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United States Department of Agriculture

Agricultural Research Service


item Bethlenfalvay, Gabor
item Cardona-cantrell, I.
item Mihara, Keiko
item Schreiner, R Paul

Submitted to: Plant and Soil
Publication Type: Peer Reviewed Journal
Publication Acceptance Date: 12/20/1997
Publication Date: N/A
Citation: N/A

Interpretive Summary: The roots and soils of crop plants are colonized by mycorrhizal fungi. The resulting plant-fungus association (mycorrhiza) fundamentally alters host-plant development and affects soil stability. Because mycorrhizal fungi colonize the bulk soil that surrounds the roots, their hyphae in the soil are in intimate contact with soil organisms. We grew nodulated or nitrogen-fertilized soybean plants in pot cultures to determine how the microscopic members or the soil food web (bacteria, springtails, nematodes bacteria-feeders, mycorrhizal fungi) affect plant growth and soil aggregation. We found that aggregation was better in the soils of nodulated and ammonia-fertilized plants than in nitrate-fertilized ones. However, mycorrhiza development had the greatest effect on the formation of stable soil aggregates, and some of the microscopic soil animals counteracted this effect, apparently by feeding on the hyphae. Plant and soil responses were not related to each other directly, but to the mycorrhizal fungi, which appeared to mediate interactions between plant and soil. We conclude that the complex web of soil organisms all influence each other but that their effects on plant and soil are to some extent mediated by the hyphae of mycorrhizal fungi. These effects are measurable in terms of plant growth and soil stability.

Technical Abstract: The effects of the form of N nutrition on soil stability is an important consideration for the management of sustainable agricultural systems. We grew soybean plants in unsterilized soil. Treatments were: inoculation with Rhizobium, fertilization with nitrate or urea, or no N for the controls. The soils were sampled (3-wk intervals) for water-stable soil aggregation (WSA), soil pH, root growth, arbuscular mycorrhizal (AM) soil and root colonization, and rhizobacteria. The soil fauna was assayed at the end of the experiment (9 weeks).We found: (1) positive correlations between AM soil mycelia and roots and WSA, (2) negative correlations between total bacterial counts and WSA, and (3) negative correlations between AM soil hyphal length and Collembola numbers. Soils of nodulated and NH4NO3-fertilized plants had the highest WSA and the lowest pH at week 9. Sparse root development in the soils of the N-deficient control plants indicated that WSA formation was primarily influenced by AM hyphae. The ratio of bacterial counts in the water-stable vs. unstable soil fractions increased for the first 6 wk and then declined, while anaerobic bacteria increased with increasing WSA. Nematode and protozoa numbers did not correlate with bacterial counts or AM hypha lengths. Soil pH did not affect mycorrhiza development, but actinomycete counts declined with decreasing soil pH. The data indicate that AM fungi and roots interacted as the factors that affect soil aggregation, regardless of N nutrition.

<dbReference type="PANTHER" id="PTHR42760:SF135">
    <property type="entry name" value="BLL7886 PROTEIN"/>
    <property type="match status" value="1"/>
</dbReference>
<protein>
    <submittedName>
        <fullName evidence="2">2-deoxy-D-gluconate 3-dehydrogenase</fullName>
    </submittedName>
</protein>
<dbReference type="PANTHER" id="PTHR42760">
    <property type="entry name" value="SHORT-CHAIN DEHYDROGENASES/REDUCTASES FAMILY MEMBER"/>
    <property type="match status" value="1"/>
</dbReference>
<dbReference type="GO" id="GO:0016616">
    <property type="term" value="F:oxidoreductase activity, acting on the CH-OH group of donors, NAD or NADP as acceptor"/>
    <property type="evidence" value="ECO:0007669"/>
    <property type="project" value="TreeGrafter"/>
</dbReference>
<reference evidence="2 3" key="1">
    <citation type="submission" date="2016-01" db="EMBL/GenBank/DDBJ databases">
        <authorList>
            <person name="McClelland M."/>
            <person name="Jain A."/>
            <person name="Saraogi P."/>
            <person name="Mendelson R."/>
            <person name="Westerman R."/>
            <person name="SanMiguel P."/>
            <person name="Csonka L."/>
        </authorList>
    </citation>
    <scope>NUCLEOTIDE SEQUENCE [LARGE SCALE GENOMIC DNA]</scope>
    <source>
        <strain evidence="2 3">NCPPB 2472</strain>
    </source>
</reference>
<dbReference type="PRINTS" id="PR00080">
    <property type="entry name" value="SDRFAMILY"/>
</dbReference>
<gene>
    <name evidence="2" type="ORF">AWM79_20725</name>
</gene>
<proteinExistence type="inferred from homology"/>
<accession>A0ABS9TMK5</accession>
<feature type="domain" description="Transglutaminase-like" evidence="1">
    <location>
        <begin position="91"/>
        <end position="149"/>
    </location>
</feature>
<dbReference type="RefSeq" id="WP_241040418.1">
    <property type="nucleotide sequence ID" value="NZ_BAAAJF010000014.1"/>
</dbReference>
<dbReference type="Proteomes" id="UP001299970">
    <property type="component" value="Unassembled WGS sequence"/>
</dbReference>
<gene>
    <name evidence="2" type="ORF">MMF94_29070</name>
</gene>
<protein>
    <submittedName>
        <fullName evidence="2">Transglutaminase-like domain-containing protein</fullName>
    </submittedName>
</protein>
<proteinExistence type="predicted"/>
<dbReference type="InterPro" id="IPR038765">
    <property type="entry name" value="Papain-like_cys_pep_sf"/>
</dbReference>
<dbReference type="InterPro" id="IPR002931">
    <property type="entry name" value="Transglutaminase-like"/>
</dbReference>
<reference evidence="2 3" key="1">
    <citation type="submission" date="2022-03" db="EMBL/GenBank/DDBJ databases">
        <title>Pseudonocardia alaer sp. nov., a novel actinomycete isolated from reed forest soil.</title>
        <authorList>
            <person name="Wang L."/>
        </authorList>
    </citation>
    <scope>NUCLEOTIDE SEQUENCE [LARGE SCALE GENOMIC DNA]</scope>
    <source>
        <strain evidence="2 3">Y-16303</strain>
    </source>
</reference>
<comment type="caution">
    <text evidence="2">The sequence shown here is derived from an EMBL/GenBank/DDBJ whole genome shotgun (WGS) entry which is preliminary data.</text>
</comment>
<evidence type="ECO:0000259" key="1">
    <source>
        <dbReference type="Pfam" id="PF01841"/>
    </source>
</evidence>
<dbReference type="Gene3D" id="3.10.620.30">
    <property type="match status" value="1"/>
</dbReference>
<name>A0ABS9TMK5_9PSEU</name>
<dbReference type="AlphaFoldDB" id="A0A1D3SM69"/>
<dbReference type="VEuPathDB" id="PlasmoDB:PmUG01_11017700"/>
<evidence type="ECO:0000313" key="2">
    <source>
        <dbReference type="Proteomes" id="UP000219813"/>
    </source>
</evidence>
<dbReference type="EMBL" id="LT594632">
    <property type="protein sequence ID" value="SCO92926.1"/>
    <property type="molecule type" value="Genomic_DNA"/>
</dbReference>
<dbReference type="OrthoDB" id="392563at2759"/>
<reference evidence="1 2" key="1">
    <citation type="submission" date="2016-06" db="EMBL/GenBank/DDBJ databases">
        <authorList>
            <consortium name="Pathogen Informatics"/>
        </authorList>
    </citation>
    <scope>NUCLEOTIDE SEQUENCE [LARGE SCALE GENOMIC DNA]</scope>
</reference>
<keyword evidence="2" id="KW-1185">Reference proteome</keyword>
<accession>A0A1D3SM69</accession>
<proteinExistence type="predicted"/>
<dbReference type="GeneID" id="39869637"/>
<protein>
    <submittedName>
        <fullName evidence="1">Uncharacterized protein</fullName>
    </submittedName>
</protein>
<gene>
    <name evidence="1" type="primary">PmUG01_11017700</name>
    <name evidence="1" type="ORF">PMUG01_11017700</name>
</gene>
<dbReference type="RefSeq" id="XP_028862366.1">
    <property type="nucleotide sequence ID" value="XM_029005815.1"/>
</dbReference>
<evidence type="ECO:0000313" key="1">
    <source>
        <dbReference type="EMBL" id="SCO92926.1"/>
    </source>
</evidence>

Last Modified: 05/27/2017
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